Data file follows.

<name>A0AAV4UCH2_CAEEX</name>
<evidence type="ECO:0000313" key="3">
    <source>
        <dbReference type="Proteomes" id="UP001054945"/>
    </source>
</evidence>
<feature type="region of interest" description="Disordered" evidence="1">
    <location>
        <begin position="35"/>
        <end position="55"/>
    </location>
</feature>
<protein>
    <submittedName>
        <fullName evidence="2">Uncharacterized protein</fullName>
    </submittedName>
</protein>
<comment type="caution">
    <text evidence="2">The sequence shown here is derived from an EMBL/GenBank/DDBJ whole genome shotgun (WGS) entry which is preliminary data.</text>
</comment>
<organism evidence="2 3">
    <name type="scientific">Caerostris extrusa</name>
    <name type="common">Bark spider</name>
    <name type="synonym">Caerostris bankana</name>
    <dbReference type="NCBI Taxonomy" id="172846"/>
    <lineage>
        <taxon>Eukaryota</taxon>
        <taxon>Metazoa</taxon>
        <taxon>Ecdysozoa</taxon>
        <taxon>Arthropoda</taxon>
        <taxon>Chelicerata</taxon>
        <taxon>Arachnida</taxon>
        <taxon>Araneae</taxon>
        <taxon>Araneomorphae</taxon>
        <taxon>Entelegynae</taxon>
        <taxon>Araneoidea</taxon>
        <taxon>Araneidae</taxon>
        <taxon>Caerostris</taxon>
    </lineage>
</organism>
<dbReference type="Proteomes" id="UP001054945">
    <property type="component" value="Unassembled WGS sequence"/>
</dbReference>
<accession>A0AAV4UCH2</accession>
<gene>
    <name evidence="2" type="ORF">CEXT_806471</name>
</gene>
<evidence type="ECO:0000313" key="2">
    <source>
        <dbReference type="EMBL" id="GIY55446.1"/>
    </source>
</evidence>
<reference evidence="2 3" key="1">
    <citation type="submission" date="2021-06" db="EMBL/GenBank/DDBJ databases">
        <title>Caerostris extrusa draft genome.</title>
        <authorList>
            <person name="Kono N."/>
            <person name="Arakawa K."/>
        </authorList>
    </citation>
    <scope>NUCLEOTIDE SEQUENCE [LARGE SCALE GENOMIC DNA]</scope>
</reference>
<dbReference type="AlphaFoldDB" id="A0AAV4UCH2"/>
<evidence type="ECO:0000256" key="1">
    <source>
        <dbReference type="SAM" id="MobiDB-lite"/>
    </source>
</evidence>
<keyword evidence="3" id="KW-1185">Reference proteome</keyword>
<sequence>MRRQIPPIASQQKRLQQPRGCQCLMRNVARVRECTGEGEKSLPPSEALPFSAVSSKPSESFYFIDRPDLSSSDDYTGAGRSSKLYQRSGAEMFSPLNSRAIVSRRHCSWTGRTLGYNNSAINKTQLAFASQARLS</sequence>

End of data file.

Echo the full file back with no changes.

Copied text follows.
<name>A0AAV4UCH2_CAEEX</name>
<evidence type="ECO:0000313" key="3">
    <source>
        <dbReference type="Proteomes" id="UP001054945"/>
    </source>
</evidence>
<feature type="region of interest" description="Disordered" evidence="1">
    <location>
        <begin position="35"/>
        <end position="55"/>
    </location>
</feature>
<protein>
    <submittedName>
        <fullName evidence="2">Uncharacterized protein</fullName>
    </submittedName>
</protein>
<comment type="caution">
    <text evidence="2">The sequence shown here is derived from an EMBL/GenBank/DDBJ whole genome shotgun (WGS) entry which is preliminary data.</text>
</comment>
<organism evidence="2 3">
    <name type="scientific">Caerostris extrusa</name>
    <name type="common">Bark spider</name>
    <name type="synonym">Caerostris bankana</name>
    <dbReference type="NCBI Taxonomy" id="172846"/>
    <lineage>
        <taxon>Eukaryota</taxon>
        <taxon>Metazoa</taxon>
        <taxon>Ecdysozoa</taxon>
        <taxon>Arthropoda</taxon>
        <taxon>Chelicerata</taxon>
        <taxon>Arachnida</taxon>
        <taxon>Araneae</taxon>
        <taxon>Araneomorphae</taxon>
        <taxon>Entelegynae</taxon>
        <taxon>Araneoidea</taxon>
        <taxon>Araneidae</taxon>
        <taxon>Caerostris</taxon>
    </lineage>
</organism>
<dbReference type="Proteomes" id="UP001054945">
    <property type="component" value="Unassembled WGS sequence"/>
</dbReference>
<accession>A0AAV4UCH2</accession>
<gene>
    <name evidence="2" type="ORF">CEXT_806471</name>
</gene>
<evidence type="ECO:0000313" key="2">
    <source>
        <dbReference type="EMBL" id="GIY55446.1"/>
    </source>
</evidence>
<reference evidence="2 3" key="1">
    <citation type="submission" date="2021-06" db="EMBL/GenBank/DDBJ databases">
        <title>Caerostris extrusa draft genome.</title>
        <authorList>
            <person name="Kono N."/>
            <person name="Arakawa K."/>
        </authorList>
    </citation>
    <scope>NUCLEOTIDE SEQUENCE [LARGE SCALE GENOMIC DNA]</scope>
</reference>
<dbReference type="AlphaFoldDB" id="A0AAV4UCH2"/>
<evidence type="ECO:0000256" key="1">
    <source>
        <dbReference type="SAM" id="MobiDB-lite"/>
    </source>
</evidence>
<keyword evidence="3" id="KW-1185">Reference proteome</keyword>
<sequence>MRRQIPPIASQQKRLQQPRGCQCLMRNVARVRECTGEGEKSLPPSEALPFSAVSSKPSESFYFIDRPDLSSSDDYTGAGRSSKLYQRSGAEMFSPLNSRAIVSRRHCSWTGRTLGYNNSAINKTQLAFASQARLS</sequence>